One of the generally under-discussed issues mentioned here is unpaid planning time. We discussed this in our monthly ‘What’s going on with you these days’ session with Maria Glazunova. It certainly warrants more discussion, both in terms of how we can secure pay for teachers’ extra work and how we can spend less time planning. This issue, among others, is mentioned in this piece by will takes a look at some of the issues facing English language teachers globally.
This guide to taking task based language teaching online is packed full of ideas and theory. One of the big takeaways for Tim from this article was the importance of ‘gaps’ when planning tasks. In many traditional textbook activities, there isn’t any meaningful information that needs to be shared. The article has an extremely useful list of ways of creating gaps that help make conversations meaningful.
We thoroughly enjoyed having Maria Glazunova come to chat with us about burnout and other things. One of the things we talked about was how avoiding burnout required a mindset shift instead of a shift in tactics. Maria said that one of the reasons teachers work too hard is a kind of insecurity about not being good at their job. For example, teachers might spend extra time planning a class they are worried about. She also argued that there’s a mindset that burnout just is a part of teaching life. We strongly recommend taking a look at her new book, it’s not expensive and may save you some stress.
Alice Sunmi Kim, an English for academic purposes instructor is someone we enjoy following on Twitter. Of course, we were interested in this podcast where she takes a look at her experiences during the pandemic. One thing that jumped out was just how context-dependent good practice can be in English language teaching. In the pod, Alice describes having to deal with time zones and Chinese internet censorship and how she had to adapt her classes to deal with that.
Finally, Tim released a new podcast on English as a medium of instruction. This is based on an MA essay and is more research-focused than usual, so let us know what you think of the new format.
On the 15th, we will be joined by Matthew Noble who will be talking to us about reflection. He’ll be looking at traditional models of reflection and issues with them. We weren’t going to include his abstract here, but it’s so curiosity inducing, we had to:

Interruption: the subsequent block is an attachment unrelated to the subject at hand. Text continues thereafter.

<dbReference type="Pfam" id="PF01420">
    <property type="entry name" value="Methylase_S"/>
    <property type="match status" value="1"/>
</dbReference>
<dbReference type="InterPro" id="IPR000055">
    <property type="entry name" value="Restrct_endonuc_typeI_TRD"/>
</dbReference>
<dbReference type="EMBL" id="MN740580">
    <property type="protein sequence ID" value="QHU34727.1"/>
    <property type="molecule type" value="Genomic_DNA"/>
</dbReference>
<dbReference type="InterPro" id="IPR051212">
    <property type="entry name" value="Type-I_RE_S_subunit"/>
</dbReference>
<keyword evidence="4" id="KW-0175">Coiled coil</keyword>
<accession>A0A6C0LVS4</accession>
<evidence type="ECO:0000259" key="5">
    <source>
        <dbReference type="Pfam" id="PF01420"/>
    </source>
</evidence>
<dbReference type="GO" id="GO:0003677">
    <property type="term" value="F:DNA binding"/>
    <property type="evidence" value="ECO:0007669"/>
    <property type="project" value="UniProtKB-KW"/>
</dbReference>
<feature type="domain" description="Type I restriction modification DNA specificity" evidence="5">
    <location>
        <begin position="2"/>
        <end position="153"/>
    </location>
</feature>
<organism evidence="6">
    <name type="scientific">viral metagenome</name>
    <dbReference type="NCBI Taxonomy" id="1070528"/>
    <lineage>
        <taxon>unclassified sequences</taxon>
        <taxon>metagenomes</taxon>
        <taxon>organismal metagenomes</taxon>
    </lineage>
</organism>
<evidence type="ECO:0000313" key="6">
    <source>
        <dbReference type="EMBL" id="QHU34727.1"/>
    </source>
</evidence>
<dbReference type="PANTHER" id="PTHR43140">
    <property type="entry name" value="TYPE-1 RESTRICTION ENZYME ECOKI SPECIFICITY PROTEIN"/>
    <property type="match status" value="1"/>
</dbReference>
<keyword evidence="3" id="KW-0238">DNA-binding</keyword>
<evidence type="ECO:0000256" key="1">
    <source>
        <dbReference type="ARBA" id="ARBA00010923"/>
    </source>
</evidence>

“[The] reflective emphasis in teacher education [implies] that teachers have not been reflective and they should be taught, using academic models, as to how they can reflect. The first assumption is wrong, while the second one is problematic in principle. (Akbari, 2007)
“When I first read the paper in which the above quote appears…my mind was blown. There was I, a proudly active “reflective practitioner” teacher and teacher-trainer, both partaking in and recommending the very practices Akbari describes. But his assessment rang LOUD with truth for me. Why?
“In this workshop, I’d like to share with you some of the reasons why. We’ll explore an evolving understanding of the role of Reflective Practice for teachers in ELT. And of course, participants will be invited to “reconsider reflection” together in collegial dialogue.”
Tim is looking forward to going to and terrified of presenting at the BAAL conference in September. While it is slightly more expensive than the conferences we usually recommend, it’s 3 days long which might make a difference. It looks like there will be a broad range of topics and a good set of speakers, so it’s well worth taking a look at.
CultureThis month it has, inexplicably, been ska month at ELTW headquarters. While feeling older than usual, Mike enjoyed wandering through an oral history of the making of Sublime’s third album. Mike could not imagine summing up the article any better than the author Jeff Weiss did. So, what is the piece about?
“Twenty-five years ago, Sublime released their third album, a sprawling magnum opus of sunburned ska, punk, reggae, and stoner anthems that turned three kids from Southern California and a Dalmatian into legends. This is the story of how it came together, the tragic end of the band, and why the songs still live on.”Meanwhile, Tim has been listening to an artist called Jeff Rosentock recently. His album ‘Ska Dream’ covers his 2020 release ‘No Dream’. but in a ska style. It was announced for a 4/20 release date on April fool’s day this year. This sounds like it should either be a prank or a recipe for disaster, but it’s far better than it has any business being and maybe even better than the original.